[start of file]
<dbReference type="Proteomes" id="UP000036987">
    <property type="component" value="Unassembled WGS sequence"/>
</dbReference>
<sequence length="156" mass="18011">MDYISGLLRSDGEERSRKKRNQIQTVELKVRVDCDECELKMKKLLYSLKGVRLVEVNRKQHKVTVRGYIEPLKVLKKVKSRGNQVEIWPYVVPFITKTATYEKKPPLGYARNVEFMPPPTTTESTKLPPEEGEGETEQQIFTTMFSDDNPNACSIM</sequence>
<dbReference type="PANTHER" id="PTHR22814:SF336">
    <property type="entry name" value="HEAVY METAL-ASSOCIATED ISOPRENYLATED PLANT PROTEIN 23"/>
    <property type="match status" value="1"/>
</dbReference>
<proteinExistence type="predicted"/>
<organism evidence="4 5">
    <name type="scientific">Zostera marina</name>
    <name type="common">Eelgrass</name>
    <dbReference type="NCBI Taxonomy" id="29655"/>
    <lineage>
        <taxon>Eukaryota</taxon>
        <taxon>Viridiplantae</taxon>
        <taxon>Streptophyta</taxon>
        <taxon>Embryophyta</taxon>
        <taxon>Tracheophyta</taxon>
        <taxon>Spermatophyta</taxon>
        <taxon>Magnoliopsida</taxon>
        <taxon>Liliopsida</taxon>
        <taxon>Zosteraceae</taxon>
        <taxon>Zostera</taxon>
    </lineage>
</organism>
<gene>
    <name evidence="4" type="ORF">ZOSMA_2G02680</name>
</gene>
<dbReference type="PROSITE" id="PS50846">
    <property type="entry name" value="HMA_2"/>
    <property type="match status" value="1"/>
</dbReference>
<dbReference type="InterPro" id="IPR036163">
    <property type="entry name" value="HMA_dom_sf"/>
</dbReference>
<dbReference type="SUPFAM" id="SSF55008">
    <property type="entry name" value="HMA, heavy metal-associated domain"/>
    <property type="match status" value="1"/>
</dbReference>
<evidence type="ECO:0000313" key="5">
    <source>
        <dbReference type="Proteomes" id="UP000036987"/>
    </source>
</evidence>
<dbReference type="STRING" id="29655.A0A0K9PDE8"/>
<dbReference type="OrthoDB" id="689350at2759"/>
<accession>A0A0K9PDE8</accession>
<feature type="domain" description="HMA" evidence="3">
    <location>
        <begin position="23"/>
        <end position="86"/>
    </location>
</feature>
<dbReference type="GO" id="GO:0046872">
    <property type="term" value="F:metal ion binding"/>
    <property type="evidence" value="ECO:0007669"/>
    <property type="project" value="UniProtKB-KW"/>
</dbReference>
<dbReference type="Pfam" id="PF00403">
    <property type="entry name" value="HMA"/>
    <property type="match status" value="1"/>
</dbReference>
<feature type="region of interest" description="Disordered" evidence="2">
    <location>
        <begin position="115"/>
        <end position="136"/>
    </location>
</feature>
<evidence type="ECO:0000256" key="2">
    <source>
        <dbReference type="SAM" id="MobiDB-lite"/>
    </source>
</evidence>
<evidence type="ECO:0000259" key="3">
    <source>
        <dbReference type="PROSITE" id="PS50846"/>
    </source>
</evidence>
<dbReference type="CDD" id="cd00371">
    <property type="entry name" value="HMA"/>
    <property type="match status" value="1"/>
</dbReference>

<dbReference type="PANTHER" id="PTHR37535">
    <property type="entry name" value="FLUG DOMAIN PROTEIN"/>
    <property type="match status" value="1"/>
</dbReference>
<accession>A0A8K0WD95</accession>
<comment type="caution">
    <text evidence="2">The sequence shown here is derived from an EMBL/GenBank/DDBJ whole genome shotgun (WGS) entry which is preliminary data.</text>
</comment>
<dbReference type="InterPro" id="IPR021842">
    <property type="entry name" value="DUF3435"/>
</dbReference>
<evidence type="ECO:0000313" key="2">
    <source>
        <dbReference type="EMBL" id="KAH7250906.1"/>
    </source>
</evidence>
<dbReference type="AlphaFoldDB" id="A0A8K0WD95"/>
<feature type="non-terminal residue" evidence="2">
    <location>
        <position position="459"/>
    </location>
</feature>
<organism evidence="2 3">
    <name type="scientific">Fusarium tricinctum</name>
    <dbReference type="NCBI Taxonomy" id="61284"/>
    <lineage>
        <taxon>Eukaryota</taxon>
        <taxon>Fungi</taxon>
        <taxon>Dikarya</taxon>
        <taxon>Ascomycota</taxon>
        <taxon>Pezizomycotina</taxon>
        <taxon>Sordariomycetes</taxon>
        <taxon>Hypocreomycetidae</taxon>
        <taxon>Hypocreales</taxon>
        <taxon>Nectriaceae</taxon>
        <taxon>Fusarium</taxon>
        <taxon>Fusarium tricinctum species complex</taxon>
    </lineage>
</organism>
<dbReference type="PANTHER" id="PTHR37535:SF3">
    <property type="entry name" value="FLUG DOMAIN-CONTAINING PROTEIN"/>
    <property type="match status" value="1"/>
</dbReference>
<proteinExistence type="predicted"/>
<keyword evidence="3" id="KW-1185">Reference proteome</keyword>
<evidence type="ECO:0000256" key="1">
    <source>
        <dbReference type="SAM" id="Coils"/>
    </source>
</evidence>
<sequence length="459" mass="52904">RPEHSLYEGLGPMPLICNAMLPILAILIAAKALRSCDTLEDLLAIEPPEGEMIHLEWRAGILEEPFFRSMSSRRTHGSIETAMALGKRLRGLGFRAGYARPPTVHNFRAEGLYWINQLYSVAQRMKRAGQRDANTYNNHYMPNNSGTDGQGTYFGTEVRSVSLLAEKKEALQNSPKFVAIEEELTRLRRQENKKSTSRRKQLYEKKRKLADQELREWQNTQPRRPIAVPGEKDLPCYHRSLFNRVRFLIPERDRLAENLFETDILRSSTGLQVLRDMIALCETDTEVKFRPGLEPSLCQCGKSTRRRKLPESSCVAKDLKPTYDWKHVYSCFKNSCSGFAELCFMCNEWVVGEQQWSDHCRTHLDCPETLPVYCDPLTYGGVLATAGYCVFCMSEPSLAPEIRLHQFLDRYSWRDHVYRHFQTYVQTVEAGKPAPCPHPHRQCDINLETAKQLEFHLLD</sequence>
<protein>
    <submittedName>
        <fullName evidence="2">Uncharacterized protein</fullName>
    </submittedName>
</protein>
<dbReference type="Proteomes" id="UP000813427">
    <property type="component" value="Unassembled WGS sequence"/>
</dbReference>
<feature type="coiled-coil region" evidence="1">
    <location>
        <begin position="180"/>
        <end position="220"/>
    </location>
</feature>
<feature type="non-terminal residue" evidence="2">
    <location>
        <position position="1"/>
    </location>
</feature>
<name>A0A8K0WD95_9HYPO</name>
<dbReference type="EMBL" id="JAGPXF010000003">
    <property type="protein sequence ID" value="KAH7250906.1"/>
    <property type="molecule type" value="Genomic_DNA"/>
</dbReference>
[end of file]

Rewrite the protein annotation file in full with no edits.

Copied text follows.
<dbReference type="Proteomes" id="UP000036987">
    <property type="component" value="Unassembled WGS sequence"/>
</dbReference>
<sequence length="156" mass="18011">MDYISGLLRSDGEERSRKKRNQIQTVELKVRVDCDECELKMKKLLYSLKGVRLVEVNRKQHKVTVRGYIEPLKVLKKVKSRGNQVEIWPYVVPFITKTATYEKKPPLGYARNVEFMPPPTTTESTKLPPEEGEGETEQQIFTTMFSDDNPNACSIM</sequence>
<dbReference type="PANTHER" id="PTHR22814:SF336">
    <property type="entry name" value="HEAVY METAL-ASSOCIATED ISOPRENYLATED PLANT PROTEIN 23"/>
    <property type="match status" value="1"/>
</dbReference>
<proteinExistence type="predicted"/>
<organism evidence="4 5">
    <name type="scientific">Zostera marina</name>
    <name type="common">Eelgrass</name>
    <dbReference type="NCBI Taxonomy" id="29655"/>
    <lineage>
        <taxon>Eukaryota</taxon>
        <taxon>Viridiplantae</taxon>
        <taxon>Streptophyta</taxon>
        <taxon>Embryophyta</taxon>
        <taxon>Tracheophyta</taxon>
        <taxon>Spermatophyta</taxon>
        <taxon>Magnoliopsida</taxon>
        <taxon>Liliopsida</taxon>
        <taxon>Zosteraceae</taxon>
        <taxon>Zostera</taxon>
    </lineage>
</organism>
<gene>
    <name evidence="4" type="ORF">ZOSMA_2G02680</name>
</gene>
<dbReference type="PROSITE" id="PS50846">
    <property type="entry name" value="HMA_2"/>
    <property type="match status" value="1"/>
</dbReference>
<dbReference type="InterPro" id="IPR036163">
    <property type="entry name" value="HMA_dom_sf"/>
</dbReference>
<dbReference type="SUPFAM" id="SSF55008">
    <property type="entry name" value="HMA, heavy metal-associated domain"/>
    <property type="match status" value="1"/>
</dbReference>
<evidence type="ECO:0000313" key="5">
    <source>
        <dbReference type="Proteomes" id="UP000036987"/>
    </source>
</evidence>
<dbReference type="STRING" id="29655.A0A0K9PDE8"/>
<dbReference type="OrthoDB" id="689350at2759"/>
<accession>A0A0K9PDE8</accession>
<feature type="domain" description="HMA" evidence="3">
    <location>
        <begin position="23"/>
        <end position="86"/>
    </location>
</feature>
<dbReference type="GO" id="GO:0046872">
    <property type="term" value="F:metal ion binding"/>
    <property type="evidence" value="ECO:0007669"/>
    <property type="project" value="UniProtKB-KW"/>
</dbReference>
<dbReference type="Pfam" id="PF00403">
    <property type="entry name" value="HMA"/>
    <property type="match status" value="1"/>
</dbReference>
<feature type="region of interest" description="Disordered" evidence="2">
    <location>
        <begin position="115"/>
        <end position="136"/>
    </location>
</feature>
<evidence type="ECO:0000256" key="2">
    <source>
        <dbReference type="SAM" id="MobiDB-lite"/>
    </source>
</evidence>
<evidence type="ECO:0000259" key="3">
    <source>
        <dbReference type="PROSITE" id="PS50846"/>
    </source>
</evidence>
<dbReference type="CDD" id="cd00371">
    <property type="entry name" value="HMA"/>
    <property type="match status" value="1"/>
</dbReference>

<dbReference type="PANTHER" id="PTHR37535">
    <property type="entry name" value="FLUG DOMAIN PROTEIN"/>
    <property type="match status" value="1"/>
</dbReference>
<accession>A0A8K0WD95</accession>
<comment type="caution">
    <text evidence="2">The sequence shown here is derived from an EMBL/GenBank/DDBJ whole genome shotgun (WGS) entry which is preliminary data.</text>
</comment>
<dbReference type="InterPro" id="IPR021842">
    <property type="entry name" value="DUF3435"/>
</dbReference>
<evidence type="ECO:0000313" key="2">
    <source>
        <dbReference type="EMBL" id="KAH7250906.1"/>
    </source>
</evidence>
<dbReference type="AlphaFoldDB" id="A0A8K0WD95"/>
<feature type="non-terminal residue" evidence="2">
    <location>
        <position position="459"/>
    </location>
</feature>
<organism evidence="2 3">
    <name type="scientific">Fusarium tricinctum</name>
    <dbReference type="NCBI Taxonomy" id="61284"/>
    <lineage>
        <taxon>Eukaryota</taxon>
        <taxon>Fungi</taxon>
        <taxon>Dikarya</taxon>
        <taxon>Ascomycota</taxon>
        <taxon>Pezizomycotina</taxon>
        <taxon>Sordariomycetes</taxon>
        <taxon>Hypocreomycetidae</taxon>
        <taxon>Hypocreales</taxon>
        <taxon>Nectriaceae</taxon>
        <taxon>Fusarium</taxon>
        <taxon>Fusarium tricinctum species complex</taxon>
    </lineage>
</organism>
<dbReference type="PANTHER" id="PTHR37535:SF3">
    <property type="entry name" value="FLUG DOMAIN-CONTAINING PROTEIN"/>
    <property type="match status" value="1"/>
</dbReference>
<proteinExistence type="predicted"/>
<keyword evidence="3" id="KW-1185">Reference proteome</keyword>
<evidence type="ECO:0000256" key="1">
    <source>
        <dbReference type="SAM" id="Coils"/>
    </source>
</evidence>
<sequence length="459" mass="52904">RPEHSLYEGLGPMPLICNAMLPILAILIAAKALRSCDTLEDLLAIEPPEGEMIHLEWRAGILEEPFFRSMSSRRTHGSIETAMALGKRLRGLGFRAGYARPPTVHNFRAEGLYWINQLYSVAQRMKRAGQRDANTYNNHYMPNNSGTDGQGTYFGTEVRSVSLLAEKKEALQNSPKFVAIEEELTRLRRQENKKSTSRRKQLYEKKRKLADQELREWQNTQPRRPIAVPGEKDLPCYHRSLFNRVRFLIPERDRLAENLFETDILRSSTGLQVLRDMIALCETDTEVKFRPGLEPSLCQCGKSTRRRKLPESSCVAKDLKPTYDWKHVYSCFKNSCSGFAELCFMCNEWVVGEQQWSDHCRTHLDCPETLPVYCDPLTYGGVLATAGYCVFCMSEPSLAPEIRLHQFLDRYSWRDHVYRHFQTYVQTVEAGKPAPCPHPHRQCDINLETAKQLEFHLLD</sequence>
<protein>
    <submittedName>
        <fullName evidence="2">Uncharacterized protein</fullName>
    </submittedName>
</protein>
<dbReference type="Proteomes" id="UP000813427">
    <property type="component" value="Unassembled WGS sequence"/>
</dbReference>
<feature type="coiled-coil region" evidence="1">
    <location>
        <begin position="180"/>
        <end position="220"/>
    </location>
</feature>
<feature type="non-terminal residue" evidence="2">
    <location>
        <position position="1"/>
    </location>
</feature>
<name>A0A8K0WD95_9HYPO</name>
<dbReference type="EMBL" id="JAGPXF010000003">
    <property type="protein sequence ID" value="KAH7250906.1"/>
    <property type="molecule type" value="Genomic_DNA"/>
</dbReference>